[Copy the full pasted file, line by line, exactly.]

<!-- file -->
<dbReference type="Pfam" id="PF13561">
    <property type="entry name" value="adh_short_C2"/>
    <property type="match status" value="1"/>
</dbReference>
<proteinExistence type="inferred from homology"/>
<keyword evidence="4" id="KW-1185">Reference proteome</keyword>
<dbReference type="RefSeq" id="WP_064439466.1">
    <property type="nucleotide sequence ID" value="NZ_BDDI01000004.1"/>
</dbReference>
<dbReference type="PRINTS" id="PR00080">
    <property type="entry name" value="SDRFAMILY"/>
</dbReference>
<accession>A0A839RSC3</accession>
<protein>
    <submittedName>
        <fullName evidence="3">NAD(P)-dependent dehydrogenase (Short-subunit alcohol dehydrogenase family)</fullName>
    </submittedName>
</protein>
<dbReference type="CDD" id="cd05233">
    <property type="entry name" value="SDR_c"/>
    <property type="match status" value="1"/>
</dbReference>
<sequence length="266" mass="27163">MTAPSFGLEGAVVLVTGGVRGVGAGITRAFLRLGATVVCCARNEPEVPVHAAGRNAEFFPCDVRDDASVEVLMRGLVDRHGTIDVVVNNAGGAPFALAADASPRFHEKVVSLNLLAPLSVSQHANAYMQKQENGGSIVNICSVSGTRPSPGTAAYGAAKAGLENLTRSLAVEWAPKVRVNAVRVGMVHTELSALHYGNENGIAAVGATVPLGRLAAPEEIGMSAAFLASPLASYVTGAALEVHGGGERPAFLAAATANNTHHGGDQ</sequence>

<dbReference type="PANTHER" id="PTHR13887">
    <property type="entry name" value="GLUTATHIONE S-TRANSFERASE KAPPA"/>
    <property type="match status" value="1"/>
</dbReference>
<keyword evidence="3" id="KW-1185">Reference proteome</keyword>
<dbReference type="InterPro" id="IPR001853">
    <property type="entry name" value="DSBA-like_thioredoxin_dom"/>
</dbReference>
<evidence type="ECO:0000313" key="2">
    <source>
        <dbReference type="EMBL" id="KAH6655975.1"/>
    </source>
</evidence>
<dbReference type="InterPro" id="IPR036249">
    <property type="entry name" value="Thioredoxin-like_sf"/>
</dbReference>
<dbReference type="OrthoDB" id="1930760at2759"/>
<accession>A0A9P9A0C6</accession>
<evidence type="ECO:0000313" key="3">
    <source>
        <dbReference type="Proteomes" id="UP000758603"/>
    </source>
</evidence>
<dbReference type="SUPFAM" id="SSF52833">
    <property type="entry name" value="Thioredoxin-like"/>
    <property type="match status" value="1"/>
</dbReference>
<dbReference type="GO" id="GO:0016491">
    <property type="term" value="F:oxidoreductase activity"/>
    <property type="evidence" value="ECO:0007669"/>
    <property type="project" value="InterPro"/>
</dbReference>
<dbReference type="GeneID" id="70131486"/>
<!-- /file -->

<dbReference type="Pfam" id="PF13561">
    <property type="entry name" value="adh_short_C2"/>
    <property type="match status" value="1"/>
</dbReference>
<proteinExistence type="inferred from homology"/>
<keyword evidence="4" id="KW-1185">Reference proteome</keyword>
<dbReference type="RefSeq" id="WP_064439466.1">
    <property type="nucleotide sequence ID" value="NZ_BDDI01000004.1"/>
</dbReference>
<dbReference type="PRINTS" id="PR00080">
    <property type="entry name" value="SDRFAMILY"/>
</dbReference>
<accession>A0A839RSC3</accession>
<protein>
    <submittedName>
        <fullName evidence="3">NAD(P)-dependent dehydrogenase (Short-subunit alcohol dehydrogenase family)</fullName>
    </submittedName>
</protein>
<dbReference type="CDD" id="cd05233">
    <property type="entry name" value="SDR_c"/>
    <property type="match status" value="1"/>
</dbReference>
<sequence length="266" mass="27163">MTAPSFGLEGAVVLVTGGVRGVGAGITRAFLRLGATVVCCARNEPEVPVHAAGRNAEFFPCDVRDDASVEVLMRGLVDRHGTIDVVVNNAGGAPFALAADASPRFHEKVVSLNLLAPLSVSQHANAYMQKQENGGSIVNICSVSGTRPSPGTAAYGAAKAGLENLTRSLAVEWAPKVRVNAVRVGMVHTELSALHYGNENGIAAVGATVPLGRLAAPEEIGMSAAFLASPLASYVTGAALEVHGGGERPAFLAAATANNTHHGGDQ</sequence>

<dbReference type="PANTHER" id="PTHR13887">
    <property type="entry name" value="GLUTATHIONE S-TRANSFERASE KAPPA"/>
    <property type="match status" value="1"/>
</dbReference>
<keyword evidence="3" id="KW-1185">Reference proteome</keyword>
<dbReference type="InterPro" id="IPR001853">
    <property type="entry name" value="DSBA-like_thioredoxin_dom"/>
</dbReference>
<evidence type="ECO:0000313" key="2">
    <source>
        <dbReference type="EMBL" id="KAH6655975.1"/>
    </source>
</evidence>
<dbReference type="InterPro" id="IPR036249">
    <property type="entry name" value="Thioredoxin-like_sf"/>
</dbReference>
<dbReference type="OrthoDB" id="1930760at2759"/>
<accession>A0A9P9A0C6</accession>
<evidence type="ECO:0000313" key="3">
    <source>
        <dbReference type="Proteomes" id="UP000758603"/>
    </source>
</evidence>
<dbReference type="SUPFAM" id="SSF52833">
    <property type="entry name" value="Thioredoxin-like"/>
    <property type="match status" value="1"/>
</dbReference>
<dbReference type="GO" id="GO:0016491">
    <property type="term" value="F:oxidoreductase activity"/>
    <property type="evidence" value="ECO:0007669"/>
    <property type="project" value="InterPro"/>
</dbReference>
<dbReference type="GeneID" id="70131486"/>